While the genre might suffer an identity crisis in the years to come, thrash was still thriving as the 1980s gave way to the ‘90s. Look no further for proof of life at the beginning of the new decade than what is arguably Megadeth’s finest hour, Rust In Peace. Released in 1990, the first album by what is considered by many fans to be the band’s classic lineup is a full-throttled machine fueled by meaty riffs, dual guitar leads, and propulsive rhythms. Dave Mustaine and company set the stage with the iconic opener, “Holy Wars… The Punishment Due.” As a simple guitar intro gives way to a technical yet impossibly tasteful arrangement that is uncompromising in its ferocity yet catchy enough to come from the Thin Lizzy playbook. A work of hideous beauty and the perfect opening chapter for one of the greatest heavy metal records of all time.

Cannibal Corpse – “Hammer Smashed Face” (Tomb Of The Mutilated)
If anyone ever asks you to explain what death metal is, save your breath and just play them this song. From its opening hits through the murderous closing riff, it is a distilled masterwork of meat and potatoes genre purity. As blasting drums, putrid riffs and inhuman grunts give way to one of the nastiest breakdowns imaginable, it becomes clear that “Hammer Smashed Face” is more a statement of intent than a catchy title. While violent aesthetics have become so tongue-in-cheek over the years as to become a toothless meme (and a lot of that is indeed the fault of Cannibal Corpse), there is a level of sadism at play here that begats legitimate discomfort. Harrowing stuff, indeed.

Metallica – “Battery” (Master Of Puppets)
In what is arguably the biggest metal band in the world’s crowning achievement, Metallica’s third album set the gold standard for creatively expansive thrash and broke the mold on the way out. Beginning with the kind of dramatic acoustic intro that would feel right at home in a Sergio Leone flick, tension continually mounts through goosebump-inducing electric guitar hits before giving way to a kinetic main riff straight from the bowels of the netherworld. The song might only be a little more than five minutes long, but “Battery” is a dynamic endurance test conceived by genre masters performing at the height of their ability. An emotional rollercoaster that serves to prepare the listener for the journey to come.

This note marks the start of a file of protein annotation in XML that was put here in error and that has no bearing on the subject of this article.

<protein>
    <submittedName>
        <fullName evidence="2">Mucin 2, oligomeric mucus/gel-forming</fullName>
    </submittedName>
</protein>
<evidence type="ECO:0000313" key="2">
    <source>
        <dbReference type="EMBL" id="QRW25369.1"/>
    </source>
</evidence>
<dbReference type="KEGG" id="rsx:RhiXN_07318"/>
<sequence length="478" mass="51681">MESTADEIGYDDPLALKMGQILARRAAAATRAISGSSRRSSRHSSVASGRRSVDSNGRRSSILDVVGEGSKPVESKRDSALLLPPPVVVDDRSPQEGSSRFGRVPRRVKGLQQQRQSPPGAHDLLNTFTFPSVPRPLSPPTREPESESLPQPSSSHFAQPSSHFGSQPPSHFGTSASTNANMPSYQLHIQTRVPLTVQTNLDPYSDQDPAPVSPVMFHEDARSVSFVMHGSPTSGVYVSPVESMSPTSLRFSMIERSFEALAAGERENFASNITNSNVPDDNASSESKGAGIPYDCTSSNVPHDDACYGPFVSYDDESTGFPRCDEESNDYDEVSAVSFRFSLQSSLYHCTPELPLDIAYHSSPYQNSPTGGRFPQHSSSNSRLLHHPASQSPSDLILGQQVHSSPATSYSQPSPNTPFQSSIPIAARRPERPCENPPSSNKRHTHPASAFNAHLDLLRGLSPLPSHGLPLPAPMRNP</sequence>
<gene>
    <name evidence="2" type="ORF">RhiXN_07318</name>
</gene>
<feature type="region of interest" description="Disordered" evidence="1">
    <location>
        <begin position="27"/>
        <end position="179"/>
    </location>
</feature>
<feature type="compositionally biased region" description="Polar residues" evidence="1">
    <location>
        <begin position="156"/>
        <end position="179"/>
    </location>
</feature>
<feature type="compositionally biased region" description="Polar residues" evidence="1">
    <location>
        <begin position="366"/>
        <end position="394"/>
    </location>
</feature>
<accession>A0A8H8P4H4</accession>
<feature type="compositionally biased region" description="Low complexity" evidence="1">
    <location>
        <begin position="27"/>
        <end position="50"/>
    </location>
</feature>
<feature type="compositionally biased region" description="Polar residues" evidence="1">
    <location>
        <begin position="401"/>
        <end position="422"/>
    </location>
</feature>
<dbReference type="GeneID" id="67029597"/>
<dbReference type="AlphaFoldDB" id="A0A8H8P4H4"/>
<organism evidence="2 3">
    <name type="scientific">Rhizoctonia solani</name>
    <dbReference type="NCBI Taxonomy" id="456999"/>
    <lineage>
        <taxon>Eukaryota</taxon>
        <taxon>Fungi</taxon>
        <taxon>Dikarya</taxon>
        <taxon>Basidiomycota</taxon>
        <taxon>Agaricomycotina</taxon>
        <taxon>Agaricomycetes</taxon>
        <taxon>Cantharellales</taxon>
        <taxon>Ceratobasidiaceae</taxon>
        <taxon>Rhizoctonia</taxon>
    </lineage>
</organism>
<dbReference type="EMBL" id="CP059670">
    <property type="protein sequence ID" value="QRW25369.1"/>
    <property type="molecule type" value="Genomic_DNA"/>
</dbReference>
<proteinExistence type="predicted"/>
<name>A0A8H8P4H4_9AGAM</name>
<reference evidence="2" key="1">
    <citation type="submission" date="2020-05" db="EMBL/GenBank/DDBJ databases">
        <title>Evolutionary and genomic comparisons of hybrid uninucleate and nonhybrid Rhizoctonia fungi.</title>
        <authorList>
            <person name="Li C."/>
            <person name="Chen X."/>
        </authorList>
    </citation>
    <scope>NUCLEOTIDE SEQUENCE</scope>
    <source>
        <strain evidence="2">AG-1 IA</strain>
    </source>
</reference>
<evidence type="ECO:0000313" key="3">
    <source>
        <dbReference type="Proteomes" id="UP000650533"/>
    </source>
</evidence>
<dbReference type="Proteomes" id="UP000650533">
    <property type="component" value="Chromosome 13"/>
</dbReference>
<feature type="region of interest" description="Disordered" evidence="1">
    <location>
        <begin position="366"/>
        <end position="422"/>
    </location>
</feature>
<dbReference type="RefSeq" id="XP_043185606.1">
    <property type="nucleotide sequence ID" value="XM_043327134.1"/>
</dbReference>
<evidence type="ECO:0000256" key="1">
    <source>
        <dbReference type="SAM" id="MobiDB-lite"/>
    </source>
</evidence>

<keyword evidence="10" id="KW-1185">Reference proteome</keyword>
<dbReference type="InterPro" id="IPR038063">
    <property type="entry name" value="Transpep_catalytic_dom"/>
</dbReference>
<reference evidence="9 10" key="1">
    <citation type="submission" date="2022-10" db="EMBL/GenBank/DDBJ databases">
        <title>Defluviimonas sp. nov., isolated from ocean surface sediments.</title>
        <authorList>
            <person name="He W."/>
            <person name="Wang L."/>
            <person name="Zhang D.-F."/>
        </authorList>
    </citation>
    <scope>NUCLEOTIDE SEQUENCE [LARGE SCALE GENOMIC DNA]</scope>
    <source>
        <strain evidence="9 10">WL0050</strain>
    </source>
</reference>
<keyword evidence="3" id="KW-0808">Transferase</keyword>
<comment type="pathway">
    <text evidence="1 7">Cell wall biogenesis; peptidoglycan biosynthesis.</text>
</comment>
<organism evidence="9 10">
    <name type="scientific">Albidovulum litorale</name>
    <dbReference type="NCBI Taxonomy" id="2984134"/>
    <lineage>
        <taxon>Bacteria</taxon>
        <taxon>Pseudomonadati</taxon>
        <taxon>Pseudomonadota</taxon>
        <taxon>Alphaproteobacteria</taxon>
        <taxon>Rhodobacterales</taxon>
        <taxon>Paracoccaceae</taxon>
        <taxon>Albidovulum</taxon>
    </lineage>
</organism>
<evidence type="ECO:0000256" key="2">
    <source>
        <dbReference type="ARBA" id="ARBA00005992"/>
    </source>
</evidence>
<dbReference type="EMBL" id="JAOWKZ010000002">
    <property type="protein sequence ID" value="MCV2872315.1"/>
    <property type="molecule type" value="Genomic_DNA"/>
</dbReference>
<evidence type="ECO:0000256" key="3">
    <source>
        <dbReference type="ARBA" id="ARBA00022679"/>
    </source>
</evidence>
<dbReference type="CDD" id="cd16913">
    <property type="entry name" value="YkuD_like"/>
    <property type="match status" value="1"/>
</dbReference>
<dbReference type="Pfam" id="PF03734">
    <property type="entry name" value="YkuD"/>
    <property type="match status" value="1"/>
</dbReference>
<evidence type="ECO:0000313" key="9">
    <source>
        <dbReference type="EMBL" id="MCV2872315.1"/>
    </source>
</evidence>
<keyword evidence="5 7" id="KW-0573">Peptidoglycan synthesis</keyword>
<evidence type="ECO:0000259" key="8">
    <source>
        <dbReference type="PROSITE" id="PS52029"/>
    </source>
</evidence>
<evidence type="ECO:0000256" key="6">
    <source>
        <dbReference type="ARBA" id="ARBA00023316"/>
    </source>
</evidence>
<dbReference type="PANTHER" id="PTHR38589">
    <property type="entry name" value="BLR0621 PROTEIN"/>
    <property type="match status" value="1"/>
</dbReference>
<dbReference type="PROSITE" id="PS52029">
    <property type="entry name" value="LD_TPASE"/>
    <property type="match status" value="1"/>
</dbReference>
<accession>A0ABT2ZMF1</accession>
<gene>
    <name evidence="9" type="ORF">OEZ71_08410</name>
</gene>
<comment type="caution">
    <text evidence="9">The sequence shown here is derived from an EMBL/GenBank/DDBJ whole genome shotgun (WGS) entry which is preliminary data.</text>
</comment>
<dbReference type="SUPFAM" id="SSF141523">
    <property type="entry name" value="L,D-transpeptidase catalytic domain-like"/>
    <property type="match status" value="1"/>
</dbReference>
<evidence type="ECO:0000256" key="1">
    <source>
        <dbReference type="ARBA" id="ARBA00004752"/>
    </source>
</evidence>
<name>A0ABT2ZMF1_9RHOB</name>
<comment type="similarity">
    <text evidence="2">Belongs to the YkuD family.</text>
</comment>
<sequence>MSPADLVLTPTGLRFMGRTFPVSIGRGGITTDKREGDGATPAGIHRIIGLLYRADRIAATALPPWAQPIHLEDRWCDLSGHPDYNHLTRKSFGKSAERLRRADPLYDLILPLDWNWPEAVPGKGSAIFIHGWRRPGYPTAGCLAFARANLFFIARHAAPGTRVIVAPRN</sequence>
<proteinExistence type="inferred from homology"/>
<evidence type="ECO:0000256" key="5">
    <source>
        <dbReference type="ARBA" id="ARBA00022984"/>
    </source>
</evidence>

Motörhead – “Ace Of Spades” (Ace Of Spades)
The eponymous opening track of Motörhead’s fourth album is so much more than an anthem. A nihilistically pragmatic ode to unapologetic fast living, “Ace Of Spades” is the definitive mission statement from a band with nothing to lose. A propulsive grove provides the backbone for a ten-ton riff that becomes the canvas for a punk-infused hard rock gut punch like none other. An earworm that helped catapult its namesake album to gold status in the UK shortly after its release and an ethos that cemented Motörhead as legends in their own time and forevermore.

Black Sabbath – “Black Sabbath” (Black Sabbath)
The song that launched a genre, the self titled track from the self titled album from the Birmingham miscreants who named themselves after a Mario Bava anthology flick is a monolith of heavy metal terror.. A crawling intro from the furthest reaches of hell lurches forward and explodes with all of the intensity of an Elder God revealing themselves for the first time since before the creation of the solar system, all the while Ozzy Osbourne pleads for his very soul with the sincerity of a man at the gallows. While it’s impossible for someone who wasn’t alive in 1970 to quantify just how scary it must have been for a kid from the flower generation to hear this track for the first time, I’m not ashamed to admit that the thought gives me goosebumps.

Korn – “Blind” (Korn)
This guy literally yelled “ARE YOU READY!?” and then nü-metal started. I might have opinions about Korn and the subgenre they helped to spawn but credit where credit is due.